A Monster Outside of Human Laws

August 2021

Shower Thought
In every conversation about systemic racism I have had, particularly with people who occupy a position of privilege or power, there always comes a point in the discussion when they are about to begin to realise how they are complicit. They are about to realise that they occupy land, occupy positions of power and benefit from the oppression of racialised communities. The words ABOUT TO is key here: the problem is that they never actually reach the point where they realise.

From their perspective the aim of the conversation never meant to encompass complicity. The point of the conversation is to “learn how they can help”. They want to do something new to help, not to address their past actions. Listening to me as an act of allyship after all.
“I’m doing a good deed.
I’m the good guy.
I’m supposed to feel good.”
As this conversation progresses from an act of heroism to the revelation of villainy- they begin to perceive that this conversation is taking a hostile turn. Admitting complicity is an incredibly difficult emotion to deal with and most adults are not emotionally developed enough to process it. The conversation discussing allyship then turns into a defence of the oppressive status quo as a means to escape difficult emotions.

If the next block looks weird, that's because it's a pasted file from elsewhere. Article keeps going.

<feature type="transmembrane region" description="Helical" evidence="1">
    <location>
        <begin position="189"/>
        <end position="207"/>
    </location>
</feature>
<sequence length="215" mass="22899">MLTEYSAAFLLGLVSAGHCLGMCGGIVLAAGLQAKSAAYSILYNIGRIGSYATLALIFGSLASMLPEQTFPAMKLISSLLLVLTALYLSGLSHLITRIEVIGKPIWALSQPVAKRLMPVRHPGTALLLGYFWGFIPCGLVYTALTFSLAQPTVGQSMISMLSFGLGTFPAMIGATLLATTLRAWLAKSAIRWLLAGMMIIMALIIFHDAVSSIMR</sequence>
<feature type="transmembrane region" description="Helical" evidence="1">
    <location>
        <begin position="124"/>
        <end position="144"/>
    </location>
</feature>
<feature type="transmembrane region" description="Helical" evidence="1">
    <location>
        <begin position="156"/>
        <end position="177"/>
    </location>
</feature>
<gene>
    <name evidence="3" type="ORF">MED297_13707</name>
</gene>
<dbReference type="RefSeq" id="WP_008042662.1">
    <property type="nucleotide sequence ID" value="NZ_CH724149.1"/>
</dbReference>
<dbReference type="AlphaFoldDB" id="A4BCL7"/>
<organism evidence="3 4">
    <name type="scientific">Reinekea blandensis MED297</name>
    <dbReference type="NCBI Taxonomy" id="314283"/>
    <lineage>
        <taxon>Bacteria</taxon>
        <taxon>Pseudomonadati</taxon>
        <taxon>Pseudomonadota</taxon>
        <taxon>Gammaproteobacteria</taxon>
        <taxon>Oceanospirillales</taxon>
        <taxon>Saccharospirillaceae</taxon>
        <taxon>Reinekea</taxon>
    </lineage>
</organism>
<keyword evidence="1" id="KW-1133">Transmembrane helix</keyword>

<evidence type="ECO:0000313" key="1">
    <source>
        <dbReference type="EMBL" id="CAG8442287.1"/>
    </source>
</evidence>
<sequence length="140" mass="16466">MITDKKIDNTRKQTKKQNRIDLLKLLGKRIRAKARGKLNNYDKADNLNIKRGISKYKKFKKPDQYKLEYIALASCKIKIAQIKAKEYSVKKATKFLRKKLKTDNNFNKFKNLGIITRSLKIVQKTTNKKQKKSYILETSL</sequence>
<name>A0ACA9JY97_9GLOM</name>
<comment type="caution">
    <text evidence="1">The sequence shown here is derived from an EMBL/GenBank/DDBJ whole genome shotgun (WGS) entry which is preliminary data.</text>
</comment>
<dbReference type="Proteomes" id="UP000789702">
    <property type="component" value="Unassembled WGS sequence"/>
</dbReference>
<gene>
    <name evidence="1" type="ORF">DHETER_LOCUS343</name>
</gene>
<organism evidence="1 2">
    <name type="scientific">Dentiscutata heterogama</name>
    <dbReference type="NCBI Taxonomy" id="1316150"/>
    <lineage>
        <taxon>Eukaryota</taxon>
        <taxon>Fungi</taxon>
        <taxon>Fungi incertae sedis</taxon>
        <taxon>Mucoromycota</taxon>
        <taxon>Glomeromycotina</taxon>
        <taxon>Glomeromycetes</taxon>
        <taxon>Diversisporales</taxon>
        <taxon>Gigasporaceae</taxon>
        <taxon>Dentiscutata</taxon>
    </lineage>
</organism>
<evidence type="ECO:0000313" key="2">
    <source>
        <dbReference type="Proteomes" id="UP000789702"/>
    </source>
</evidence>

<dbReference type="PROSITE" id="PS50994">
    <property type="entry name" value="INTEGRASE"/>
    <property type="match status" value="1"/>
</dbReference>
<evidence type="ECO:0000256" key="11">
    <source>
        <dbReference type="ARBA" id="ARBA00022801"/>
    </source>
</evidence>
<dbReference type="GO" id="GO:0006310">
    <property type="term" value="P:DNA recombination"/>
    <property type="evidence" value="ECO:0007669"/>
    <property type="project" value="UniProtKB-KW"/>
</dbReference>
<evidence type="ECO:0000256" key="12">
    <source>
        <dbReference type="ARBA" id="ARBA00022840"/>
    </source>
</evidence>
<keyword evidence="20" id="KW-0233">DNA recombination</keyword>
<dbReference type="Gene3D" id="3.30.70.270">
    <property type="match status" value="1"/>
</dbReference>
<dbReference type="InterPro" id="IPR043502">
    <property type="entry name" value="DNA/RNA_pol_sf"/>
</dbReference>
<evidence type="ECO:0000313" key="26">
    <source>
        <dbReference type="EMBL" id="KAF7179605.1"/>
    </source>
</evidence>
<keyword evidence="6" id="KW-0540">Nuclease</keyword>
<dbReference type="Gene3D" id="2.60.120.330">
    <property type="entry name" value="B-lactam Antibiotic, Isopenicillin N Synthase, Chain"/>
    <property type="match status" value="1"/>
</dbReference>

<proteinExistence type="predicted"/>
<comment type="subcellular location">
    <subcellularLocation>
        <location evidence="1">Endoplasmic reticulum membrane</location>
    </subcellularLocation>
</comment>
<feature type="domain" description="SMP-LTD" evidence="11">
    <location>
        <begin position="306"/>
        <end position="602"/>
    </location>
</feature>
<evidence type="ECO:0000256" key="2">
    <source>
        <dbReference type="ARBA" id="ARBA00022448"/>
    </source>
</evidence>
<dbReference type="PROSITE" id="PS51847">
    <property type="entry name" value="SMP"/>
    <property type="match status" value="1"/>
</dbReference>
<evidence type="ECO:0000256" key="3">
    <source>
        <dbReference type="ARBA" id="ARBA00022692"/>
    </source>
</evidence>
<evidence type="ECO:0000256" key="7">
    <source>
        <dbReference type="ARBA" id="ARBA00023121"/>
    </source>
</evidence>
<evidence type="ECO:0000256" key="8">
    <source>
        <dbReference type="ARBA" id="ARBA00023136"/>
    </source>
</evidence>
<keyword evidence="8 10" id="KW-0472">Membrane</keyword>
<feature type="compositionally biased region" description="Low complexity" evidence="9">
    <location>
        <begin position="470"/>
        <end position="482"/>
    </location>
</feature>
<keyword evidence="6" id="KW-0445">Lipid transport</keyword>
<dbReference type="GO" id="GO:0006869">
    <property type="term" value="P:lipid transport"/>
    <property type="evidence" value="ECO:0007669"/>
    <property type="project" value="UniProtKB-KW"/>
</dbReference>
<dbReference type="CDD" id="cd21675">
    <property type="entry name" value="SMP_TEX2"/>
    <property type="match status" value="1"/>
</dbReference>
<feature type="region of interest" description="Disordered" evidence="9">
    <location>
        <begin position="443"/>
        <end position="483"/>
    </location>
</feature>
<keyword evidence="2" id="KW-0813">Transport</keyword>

As their argument runs dry and their cognitive dissonance is unable to refuse the evidence that is being presented, they begin to shut down and make the issue a matter of semantics. The language that is used is apparently not “neutral” enough to have a “reasonable” conversation. They want the tone and terms of the conversation to be “equal” between both parties, even though the premise of the conversation is the lack of equality. Their final remark will be:
“I agree with what you are saying
But I don’t like the way you are saying it.”
This is the point in the conversation that demonstrates the lack of equity and justice. No matter how I speak, whatever words I use. They have the power to deny my request:
“Ask nicely”
I’ve not experienced this conversation on multiple occasions, but on multiple scales as well. There are rules that govern protest. Only peaceful protest- a limited and mitigated language- is lawful. Only requests that are made that do not wound the powerful too much are permitted. This is their leverage: they want you to ask nicely so that they experience little consequence if they deny your request. Only the emotions of the powerful are legally protected. Ours aren’t. They don’t want to share our pain.






“There is a difference between peace and liberation is there not?
You can have injustice and have peace? Isn’t that correct?”
“Yes”
“You can have peace and be enslaved.”
“Yes”
“So peace isn’t the answer.”
“No”
“Liberation is the answer.”
“Yes of course”
“Ok that’s what you should talk about, not peace.
Peace is the white man's word”
“But you would want peace in the end?”
“Yes.
But you can’t have peace until everybody is equal.”